LSU offense still at mediocrity level
‘Somehow, someway we’ve lost our identity since Georgia’
BATON ROUGE — When LSU beat Georgia 36-16 last month, it looked like more than a big upset and a signature win.
It appeared the Tigers’ offense had finally, at long last, turned the corner on their offensive mediocrity.
It turned out to be a mirage.
For sure, that gorgeous afternoon in Tiger Stadium was a don’t-pinchme 60 minutes of football, just the way head coach Ed Orgeron said he always imagined his Tigers.
LSU not only scored its secondhighest total of the season for an SEC game in the 36-16 victory, they did it clicking on all cylinders with 475 yards of total offense fairly well balanced between 275 yards on the ground and 203 in the air.
Happy days were here again.
It didn’t take.
Since then it’s been the same old same old in the three subsequent games as LSU, despite losing to only No. 1 Alabama since then and still ranked No. 7 in the College Football Playoff Rankings, has struggled for yards, points and first downs.
The first two games were so
mewhat understandable. Mississippi State and Alabama are the two topranked defenses in the SEC.
But Georgia is a close third in the league behind them both in total defense and scoring defense.
For that matter, it wasn’t exactly fireworks and Mardi Gras last week while picking up 359 yards in a 24-17 win against Arkansas — the Razorbacks came in averaging 33 points a game allowed.
Orgeron has noticed.
“I think somehow, someway we’ve lost our identity since the Georgia game,” he said Monday.
And they’re working on it. Trying to get that Georgia magic back.
“I asked (offensive coordinator Steve) Ensminger to go back and look at the (Georgia) game and figure out what we did right there,” Orgeron said. “Because we were clicking pretty good that game. Let’s look at the things that we did.”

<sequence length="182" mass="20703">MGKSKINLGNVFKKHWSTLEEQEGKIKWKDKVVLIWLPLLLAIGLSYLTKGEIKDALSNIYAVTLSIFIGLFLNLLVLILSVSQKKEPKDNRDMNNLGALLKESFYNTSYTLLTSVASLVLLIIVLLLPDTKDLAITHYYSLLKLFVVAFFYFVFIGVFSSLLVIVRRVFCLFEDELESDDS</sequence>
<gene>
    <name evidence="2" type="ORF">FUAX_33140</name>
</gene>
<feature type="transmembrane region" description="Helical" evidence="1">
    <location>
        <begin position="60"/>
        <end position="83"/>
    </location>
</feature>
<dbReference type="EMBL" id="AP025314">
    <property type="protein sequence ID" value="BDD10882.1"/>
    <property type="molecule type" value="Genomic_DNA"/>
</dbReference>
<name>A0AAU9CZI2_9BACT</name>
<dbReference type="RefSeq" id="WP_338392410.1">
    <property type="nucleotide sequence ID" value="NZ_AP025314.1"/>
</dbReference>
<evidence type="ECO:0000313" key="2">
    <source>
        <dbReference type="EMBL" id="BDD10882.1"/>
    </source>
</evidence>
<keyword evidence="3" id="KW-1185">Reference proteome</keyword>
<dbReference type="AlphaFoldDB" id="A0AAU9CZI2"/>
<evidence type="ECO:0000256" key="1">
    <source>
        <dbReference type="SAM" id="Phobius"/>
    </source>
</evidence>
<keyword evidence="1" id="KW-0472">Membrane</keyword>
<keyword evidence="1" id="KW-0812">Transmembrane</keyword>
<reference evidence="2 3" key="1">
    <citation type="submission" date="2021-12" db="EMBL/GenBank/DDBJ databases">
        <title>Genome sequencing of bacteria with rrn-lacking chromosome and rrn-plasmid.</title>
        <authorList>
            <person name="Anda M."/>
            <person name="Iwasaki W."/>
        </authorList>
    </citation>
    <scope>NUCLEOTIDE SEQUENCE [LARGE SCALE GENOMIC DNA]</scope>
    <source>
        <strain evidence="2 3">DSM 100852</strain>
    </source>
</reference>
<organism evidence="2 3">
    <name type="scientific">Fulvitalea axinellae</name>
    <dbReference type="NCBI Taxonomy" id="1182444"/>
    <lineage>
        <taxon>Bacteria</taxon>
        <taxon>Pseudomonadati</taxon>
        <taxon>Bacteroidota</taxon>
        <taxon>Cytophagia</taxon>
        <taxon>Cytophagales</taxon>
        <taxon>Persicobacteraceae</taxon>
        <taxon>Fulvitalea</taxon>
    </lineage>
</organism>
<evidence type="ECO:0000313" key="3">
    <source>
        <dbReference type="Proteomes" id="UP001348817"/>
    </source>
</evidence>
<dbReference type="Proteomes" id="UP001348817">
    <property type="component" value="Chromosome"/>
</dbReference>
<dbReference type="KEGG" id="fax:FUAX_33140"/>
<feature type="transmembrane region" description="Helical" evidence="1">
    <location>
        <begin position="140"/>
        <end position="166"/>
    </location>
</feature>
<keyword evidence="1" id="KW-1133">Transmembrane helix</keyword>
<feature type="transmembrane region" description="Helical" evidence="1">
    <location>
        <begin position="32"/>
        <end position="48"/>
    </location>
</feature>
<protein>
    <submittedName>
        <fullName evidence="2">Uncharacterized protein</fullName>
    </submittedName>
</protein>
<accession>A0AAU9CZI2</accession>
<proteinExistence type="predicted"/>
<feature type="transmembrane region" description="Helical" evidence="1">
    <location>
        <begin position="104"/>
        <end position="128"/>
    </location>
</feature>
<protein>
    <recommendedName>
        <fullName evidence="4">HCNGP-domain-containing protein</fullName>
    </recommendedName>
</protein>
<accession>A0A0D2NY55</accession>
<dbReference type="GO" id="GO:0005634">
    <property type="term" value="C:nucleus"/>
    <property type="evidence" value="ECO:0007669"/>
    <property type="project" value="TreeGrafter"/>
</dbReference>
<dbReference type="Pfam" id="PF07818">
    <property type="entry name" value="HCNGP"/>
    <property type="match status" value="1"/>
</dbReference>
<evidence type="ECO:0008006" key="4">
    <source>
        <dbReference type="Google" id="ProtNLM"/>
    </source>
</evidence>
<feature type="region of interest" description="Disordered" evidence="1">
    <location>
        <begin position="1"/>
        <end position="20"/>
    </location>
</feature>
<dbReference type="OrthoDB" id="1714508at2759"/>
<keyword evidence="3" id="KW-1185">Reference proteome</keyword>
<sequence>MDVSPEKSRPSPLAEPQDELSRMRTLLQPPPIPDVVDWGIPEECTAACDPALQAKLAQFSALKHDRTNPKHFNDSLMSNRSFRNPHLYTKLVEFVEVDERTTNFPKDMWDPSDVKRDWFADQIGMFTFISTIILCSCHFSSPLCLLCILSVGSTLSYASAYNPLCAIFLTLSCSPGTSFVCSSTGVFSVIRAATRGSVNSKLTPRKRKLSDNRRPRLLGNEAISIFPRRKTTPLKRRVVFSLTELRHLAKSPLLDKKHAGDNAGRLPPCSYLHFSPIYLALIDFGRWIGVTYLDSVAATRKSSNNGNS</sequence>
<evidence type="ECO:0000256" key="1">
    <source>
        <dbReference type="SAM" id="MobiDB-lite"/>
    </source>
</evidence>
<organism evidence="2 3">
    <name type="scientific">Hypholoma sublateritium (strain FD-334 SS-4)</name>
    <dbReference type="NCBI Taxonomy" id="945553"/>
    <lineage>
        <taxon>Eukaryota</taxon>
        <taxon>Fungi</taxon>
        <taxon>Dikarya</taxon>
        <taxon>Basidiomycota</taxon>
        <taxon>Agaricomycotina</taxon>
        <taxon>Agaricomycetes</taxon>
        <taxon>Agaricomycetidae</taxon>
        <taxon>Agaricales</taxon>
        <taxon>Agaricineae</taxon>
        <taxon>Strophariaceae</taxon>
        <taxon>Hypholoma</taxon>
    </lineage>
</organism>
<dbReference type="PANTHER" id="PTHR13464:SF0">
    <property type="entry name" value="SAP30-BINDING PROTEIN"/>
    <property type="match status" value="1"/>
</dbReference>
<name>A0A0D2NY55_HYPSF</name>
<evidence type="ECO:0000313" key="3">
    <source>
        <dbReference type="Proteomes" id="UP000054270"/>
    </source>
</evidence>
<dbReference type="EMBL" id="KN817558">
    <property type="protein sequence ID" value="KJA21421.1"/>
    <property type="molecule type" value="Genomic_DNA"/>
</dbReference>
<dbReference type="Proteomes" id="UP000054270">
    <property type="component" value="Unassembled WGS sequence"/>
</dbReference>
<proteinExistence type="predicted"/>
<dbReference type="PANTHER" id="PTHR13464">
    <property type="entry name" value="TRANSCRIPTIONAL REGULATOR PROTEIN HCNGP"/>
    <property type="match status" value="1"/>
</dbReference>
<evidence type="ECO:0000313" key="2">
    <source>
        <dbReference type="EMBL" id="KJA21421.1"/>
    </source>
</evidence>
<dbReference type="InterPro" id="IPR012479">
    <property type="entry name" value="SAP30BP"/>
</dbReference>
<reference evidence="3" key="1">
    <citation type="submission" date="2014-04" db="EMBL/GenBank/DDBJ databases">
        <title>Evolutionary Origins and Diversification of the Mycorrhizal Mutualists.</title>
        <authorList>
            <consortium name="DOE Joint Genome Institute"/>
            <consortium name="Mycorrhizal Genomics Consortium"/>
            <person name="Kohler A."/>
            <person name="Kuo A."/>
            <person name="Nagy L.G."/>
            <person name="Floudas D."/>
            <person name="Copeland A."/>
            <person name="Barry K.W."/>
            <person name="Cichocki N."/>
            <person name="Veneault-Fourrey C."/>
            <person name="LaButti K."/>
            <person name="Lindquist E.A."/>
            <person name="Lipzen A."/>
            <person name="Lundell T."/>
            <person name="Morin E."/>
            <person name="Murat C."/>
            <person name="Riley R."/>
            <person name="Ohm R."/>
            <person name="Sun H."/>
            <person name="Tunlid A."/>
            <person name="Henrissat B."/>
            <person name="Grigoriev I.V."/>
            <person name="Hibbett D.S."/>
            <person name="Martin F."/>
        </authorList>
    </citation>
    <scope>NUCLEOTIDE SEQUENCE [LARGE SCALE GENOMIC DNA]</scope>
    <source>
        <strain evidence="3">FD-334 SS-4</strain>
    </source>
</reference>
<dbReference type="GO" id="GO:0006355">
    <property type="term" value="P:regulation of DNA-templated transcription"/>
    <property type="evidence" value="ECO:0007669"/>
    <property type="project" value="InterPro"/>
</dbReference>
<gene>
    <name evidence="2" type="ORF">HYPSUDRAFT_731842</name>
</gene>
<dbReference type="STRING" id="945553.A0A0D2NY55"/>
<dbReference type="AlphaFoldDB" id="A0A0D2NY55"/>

He wouldn’t share what, if anything, Ensminger uncovered.
But they’re also analyzing what has gone wrong in the last three games.
LSU has some obvious weaknesses on the offensive side, most notably trouble protecting Joe Burrow, a quarterback who can make all the throws when he has time, but who also sometimes complicates matters by holding the ball too long in the pocket.
They’ve often been forced into “max protect” formations, which keeps additional blockers in to keep Burrow vertical but takes them away from the available receivers running routes.
“I do expect Joe to play better,” Orgeron said. “He’s had some really good games, he’s had some OK games, and he knows that. He’s a competitor. I would expect him to pick up his game the next couple games.”
Oddly, the production dropoff has come with the offensive line the healthiest it’s been all season. The first seven games were mix and match as the Tigers were forced to use different starting combinations up front in every contest due to injuries.
“Maybe sometimes we feel like we’re handcuffed, we can’t get as many receivers out as we want to or something like that because of protection or whatever it may be,” Orgeron said. “But I did ask (Ensminger) to go back and look at the Georgia game, look at what we did.”
What they haven’t done since is come anywhere near those gaudy Georgia numbers.
“We looked at it, and we looked at tendencies, we looked at the down and distance (and what) we called on it,” Orgerons said. “We looked at formation, we looked at what are we giving away, what are they doing to take it away from us.
“And, you’re exactly right, it’s not working.”
The solution? There are no guarantees, but he suggested they want keep trying the same old, same old.
“I think it’s more or less to simplify. (Are) we putting too many things in? Are we trying to cover up some things that are some weaknesses?
“We’re going to…look at what the guys are doing to us on defense, the defenses that are giving us problems, (and) have answers for those defenses because we’re going to see them again.”
LSU’s Joe Burrow